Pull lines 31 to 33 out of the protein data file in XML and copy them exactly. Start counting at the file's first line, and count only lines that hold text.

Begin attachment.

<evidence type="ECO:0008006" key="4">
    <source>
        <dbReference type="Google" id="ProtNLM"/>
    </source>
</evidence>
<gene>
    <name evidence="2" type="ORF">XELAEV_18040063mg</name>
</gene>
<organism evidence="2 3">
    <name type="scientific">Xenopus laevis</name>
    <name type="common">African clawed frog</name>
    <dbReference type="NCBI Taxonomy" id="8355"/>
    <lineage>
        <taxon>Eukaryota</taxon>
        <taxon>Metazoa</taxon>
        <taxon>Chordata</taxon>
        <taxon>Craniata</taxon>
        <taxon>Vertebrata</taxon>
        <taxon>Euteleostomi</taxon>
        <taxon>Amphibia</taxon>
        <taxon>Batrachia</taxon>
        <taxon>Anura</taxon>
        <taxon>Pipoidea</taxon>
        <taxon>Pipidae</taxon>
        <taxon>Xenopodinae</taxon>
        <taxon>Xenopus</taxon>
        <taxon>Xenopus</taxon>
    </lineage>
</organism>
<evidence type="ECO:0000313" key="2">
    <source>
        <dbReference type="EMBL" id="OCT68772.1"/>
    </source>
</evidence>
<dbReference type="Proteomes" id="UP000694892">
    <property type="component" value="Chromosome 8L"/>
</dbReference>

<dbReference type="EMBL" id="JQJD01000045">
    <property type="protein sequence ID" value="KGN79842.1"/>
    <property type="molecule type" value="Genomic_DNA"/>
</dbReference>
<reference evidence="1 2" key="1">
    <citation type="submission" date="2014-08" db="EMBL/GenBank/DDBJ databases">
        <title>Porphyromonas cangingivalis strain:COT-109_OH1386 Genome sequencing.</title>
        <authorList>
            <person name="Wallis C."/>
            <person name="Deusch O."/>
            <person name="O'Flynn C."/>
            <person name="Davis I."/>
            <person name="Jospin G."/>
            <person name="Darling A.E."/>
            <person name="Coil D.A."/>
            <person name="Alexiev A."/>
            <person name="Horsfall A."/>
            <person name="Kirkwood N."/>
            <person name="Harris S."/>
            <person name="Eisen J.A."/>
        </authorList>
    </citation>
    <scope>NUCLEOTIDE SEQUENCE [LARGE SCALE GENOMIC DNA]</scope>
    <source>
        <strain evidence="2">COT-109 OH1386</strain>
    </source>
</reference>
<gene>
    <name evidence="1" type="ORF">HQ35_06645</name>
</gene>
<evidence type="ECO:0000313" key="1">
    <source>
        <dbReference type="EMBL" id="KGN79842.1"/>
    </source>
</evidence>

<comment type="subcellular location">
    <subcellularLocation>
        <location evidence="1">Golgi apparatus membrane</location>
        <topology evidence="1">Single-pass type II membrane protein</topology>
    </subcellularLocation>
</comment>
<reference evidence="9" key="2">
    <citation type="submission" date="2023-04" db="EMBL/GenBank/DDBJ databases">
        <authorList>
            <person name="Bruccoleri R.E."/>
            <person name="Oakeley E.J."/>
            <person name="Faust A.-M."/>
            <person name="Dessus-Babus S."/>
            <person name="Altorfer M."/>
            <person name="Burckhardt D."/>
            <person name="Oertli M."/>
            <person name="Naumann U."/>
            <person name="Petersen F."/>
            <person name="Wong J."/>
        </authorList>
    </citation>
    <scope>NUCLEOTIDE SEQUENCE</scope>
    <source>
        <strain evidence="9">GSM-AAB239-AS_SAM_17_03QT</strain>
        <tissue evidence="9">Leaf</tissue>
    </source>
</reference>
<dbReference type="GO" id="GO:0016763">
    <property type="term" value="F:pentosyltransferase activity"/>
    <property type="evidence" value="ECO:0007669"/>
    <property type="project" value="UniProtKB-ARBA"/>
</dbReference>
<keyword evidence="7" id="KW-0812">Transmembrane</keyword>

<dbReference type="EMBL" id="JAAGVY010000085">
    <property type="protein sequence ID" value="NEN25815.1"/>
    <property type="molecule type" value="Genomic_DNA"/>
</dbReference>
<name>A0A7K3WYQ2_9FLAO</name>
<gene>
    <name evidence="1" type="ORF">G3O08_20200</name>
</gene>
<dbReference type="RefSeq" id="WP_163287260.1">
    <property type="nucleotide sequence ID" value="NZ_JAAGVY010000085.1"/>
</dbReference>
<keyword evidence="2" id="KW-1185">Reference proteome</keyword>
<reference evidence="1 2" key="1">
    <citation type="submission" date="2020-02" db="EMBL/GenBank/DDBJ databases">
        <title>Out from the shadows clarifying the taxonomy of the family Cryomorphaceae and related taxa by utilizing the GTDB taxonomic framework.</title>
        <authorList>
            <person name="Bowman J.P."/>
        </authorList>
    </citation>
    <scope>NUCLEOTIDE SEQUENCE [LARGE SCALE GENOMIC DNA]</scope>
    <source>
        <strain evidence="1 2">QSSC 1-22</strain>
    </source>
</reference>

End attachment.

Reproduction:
    <source>
        <dbReference type="EMBL" id="OCT68772.1"/>
    </source>